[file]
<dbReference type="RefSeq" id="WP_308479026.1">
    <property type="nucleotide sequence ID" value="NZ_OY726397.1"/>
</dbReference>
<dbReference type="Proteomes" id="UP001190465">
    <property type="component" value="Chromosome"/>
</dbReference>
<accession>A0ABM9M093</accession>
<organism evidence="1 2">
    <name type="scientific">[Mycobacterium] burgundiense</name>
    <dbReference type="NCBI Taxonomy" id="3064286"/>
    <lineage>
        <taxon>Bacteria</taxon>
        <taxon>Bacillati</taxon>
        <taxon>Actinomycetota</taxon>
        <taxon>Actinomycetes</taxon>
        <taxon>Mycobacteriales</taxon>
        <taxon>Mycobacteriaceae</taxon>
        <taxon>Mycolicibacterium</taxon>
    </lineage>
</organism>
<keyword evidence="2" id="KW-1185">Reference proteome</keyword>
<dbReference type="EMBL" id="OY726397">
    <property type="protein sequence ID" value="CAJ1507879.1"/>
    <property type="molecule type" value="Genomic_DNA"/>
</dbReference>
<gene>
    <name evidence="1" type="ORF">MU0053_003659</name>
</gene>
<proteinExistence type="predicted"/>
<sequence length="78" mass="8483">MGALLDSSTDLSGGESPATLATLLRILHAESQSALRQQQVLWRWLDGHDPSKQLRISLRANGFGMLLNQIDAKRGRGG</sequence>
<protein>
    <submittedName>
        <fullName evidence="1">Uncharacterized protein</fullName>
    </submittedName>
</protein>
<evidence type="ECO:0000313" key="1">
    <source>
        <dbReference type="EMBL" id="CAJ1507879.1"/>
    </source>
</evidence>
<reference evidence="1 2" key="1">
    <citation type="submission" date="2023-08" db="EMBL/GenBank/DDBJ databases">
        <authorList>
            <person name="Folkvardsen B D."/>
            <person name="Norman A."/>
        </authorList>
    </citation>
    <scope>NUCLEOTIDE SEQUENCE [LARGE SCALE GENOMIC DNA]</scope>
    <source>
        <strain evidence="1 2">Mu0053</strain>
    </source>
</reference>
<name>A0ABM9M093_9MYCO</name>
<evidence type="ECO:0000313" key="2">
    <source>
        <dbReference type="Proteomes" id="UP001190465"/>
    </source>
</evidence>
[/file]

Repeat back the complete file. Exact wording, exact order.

<dbReference type="RefSeq" id="WP_308479026.1">
    <property type="nucleotide sequence ID" value="NZ_OY726397.1"/>
</dbReference>
<dbReference type="Proteomes" id="UP001190465">
    <property type="component" value="Chromosome"/>
</dbReference>
<accession>A0ABM9M093</accession>
<organism evidence="1 2">
    <name type="scientific">[Mycobacterium] burgundiense</name>
    <dbReference type="NCBI Taxonomy" id="3064286"/>
    <lineage>
        <taxon>Bacteria</taxon>
        <taxon>Bacillati</taxon>
        <taxon>Actinomycetota</taxon>
        <taxon>Actinomycetes</taxon>
        <taxon>Mycobacteriales</taxon>
        <taxon>Mycobacteriaceae</taxon>
        <taxon>Mycolicibacterium</taxon>
    </lineage>
</organism>
<keyword evidence="2" id="KW-1185">Reference proteome</keyword>
<dbReference type="EMBL" id="OY726397">
    <property type="protein sequence ID" value="CAJ1507879.1"/>
    <property type="molecule type" value="Genomic_DNA"/>
</dbReference>
<gene>
    <name evidence="1" type="ORF">MU0053_003659</name>
</gene>
<proteinExistence type="predicted"/>
<sequence length="78" mass="8483">MGALLDSSTDLSGGESPATLATLLRILHAESQSALRQQQVLWRWLDGHDPSKQLRISLRANGFGMLLNQIDAKRGRGG</sequence>
<protein>
    <submittedName>
        <fullName evidence="1">Uncharacterized protein</fullName>
    </submittedName>
</protein>
<evidence type="ECO:0000313" key="1">
    <source>
        <dbReference type="EMBL" id="CAJ1507879.1"/>
    </source>
</evidence>
<reference evidence="1 2" key="1">
    <citation type="submission" date="2023-08" db="EMBL/GenBank/DDBJ databases">
        <authorList>
            <person name="Folkvardsen B D."/>
            <person name="Norman A."/>
        </authorList>
    </citation>
    <scope>NUCLEOTIDE SEQUENCE [LARGE SCALE GENOMIC DNA]</scope>
    <source>
        <strain evidence="1 2">Mu0053</strain>
    </source>
</reference>
<name>A0ABM9M093_9MYCO</name>
<evidence type="ECO:0000313" key="2">
    <source>
        <dbReference type="Proteomes" id="UP001190465"/>
    </source>
</evidence>